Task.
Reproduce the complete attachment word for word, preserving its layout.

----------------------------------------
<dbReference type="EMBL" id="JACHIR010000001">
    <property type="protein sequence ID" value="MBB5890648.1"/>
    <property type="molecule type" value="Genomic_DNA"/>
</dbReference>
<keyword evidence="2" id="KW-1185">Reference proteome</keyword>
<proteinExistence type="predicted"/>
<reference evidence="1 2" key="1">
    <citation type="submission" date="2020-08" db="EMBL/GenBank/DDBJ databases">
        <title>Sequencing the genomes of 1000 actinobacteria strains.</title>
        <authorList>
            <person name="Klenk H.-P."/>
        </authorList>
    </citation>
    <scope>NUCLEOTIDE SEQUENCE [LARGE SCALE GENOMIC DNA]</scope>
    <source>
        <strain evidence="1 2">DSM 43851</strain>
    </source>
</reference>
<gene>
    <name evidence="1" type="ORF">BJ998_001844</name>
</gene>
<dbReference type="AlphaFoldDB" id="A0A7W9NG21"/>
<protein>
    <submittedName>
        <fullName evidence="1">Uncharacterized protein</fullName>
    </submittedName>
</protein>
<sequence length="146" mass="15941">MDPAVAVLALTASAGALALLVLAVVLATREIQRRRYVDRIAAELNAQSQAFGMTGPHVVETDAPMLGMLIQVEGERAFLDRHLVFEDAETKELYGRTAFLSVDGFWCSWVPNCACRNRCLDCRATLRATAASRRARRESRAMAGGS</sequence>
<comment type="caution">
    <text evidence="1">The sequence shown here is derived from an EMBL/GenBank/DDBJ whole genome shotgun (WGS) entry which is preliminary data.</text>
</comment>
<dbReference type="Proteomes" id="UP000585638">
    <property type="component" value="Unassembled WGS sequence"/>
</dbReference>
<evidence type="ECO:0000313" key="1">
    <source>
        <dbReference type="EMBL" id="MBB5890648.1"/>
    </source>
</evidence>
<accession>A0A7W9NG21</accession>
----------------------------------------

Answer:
<dbReference type="EMBL" id="JACHIR010000001">
    <property type="protein sequence ID" value="MBB5890648.1"/>
    <property type="molecule type" value="Genomic_DNA"/>
</dbReference>
<keyword evidence="2" id="KW-1185">Reference proteome</keyword>
<proteinExistence type="predicted"/>
<reference evidence="1 2" key="1">
    <citation type="submission" date="2020-08" db="EMBL/GenBank/DDBJ databases">
        <title>Sequencing the genomes of 1000 actinobacteria strains.</title>
        <authorList>
            <person name="Klenk H.-P."/>
        </authorList>
    </citation>
    <scope>NUCLEOTIDE SEQUENCE [LARGE SCALE GENOMIC DNA]</scope>
    <source>
        <strain evidence="1 2">DSM 43851</strain>
    </source>
</reference>
<gene>
    <name evidence="1" type="ORF">BJ998_001844</name>
</gene>
<dbReference type="AlphaFoldDB" id="A0A7W9NG21"/>
<protein>
    <submittedName>
        <fullName evidence="1">Uncharacterized protein</fullName>
    </submittedName>
</protein>
<sequence length="146" mass="15941">MDPAVAVLALTASAGALALLVLAVVLATREIQRRRYVDRIAAELNAQSQAFGMTGPHVVETDAPMLGMLIQVEGERAFLDRHLVFEDAETKELYGRTAFLSVDGFWCSWVPNCACRNRCLDCRATLRATAASRRARRESRAMAGGS</sequence>
<comment type="caution">
    <text evidence="1">The sequence shown here is derived from an EMBL/GenBank/DDBJ whole genome shotgun (WGS) entry which is preliminary data.</text>
</comment>
<dbReference type="Proteomes" id="UP000585638">
    <property type="component" value="Unassembled WGS sequence"/>
</dbReference>
<evidence type="ECO:0000313" key="1">
    <source>
        <dbReference type="EMBL" id="MBB5890648.1"/>
    </source>
</evidence>
<accession>A0A7W9NG21</accession>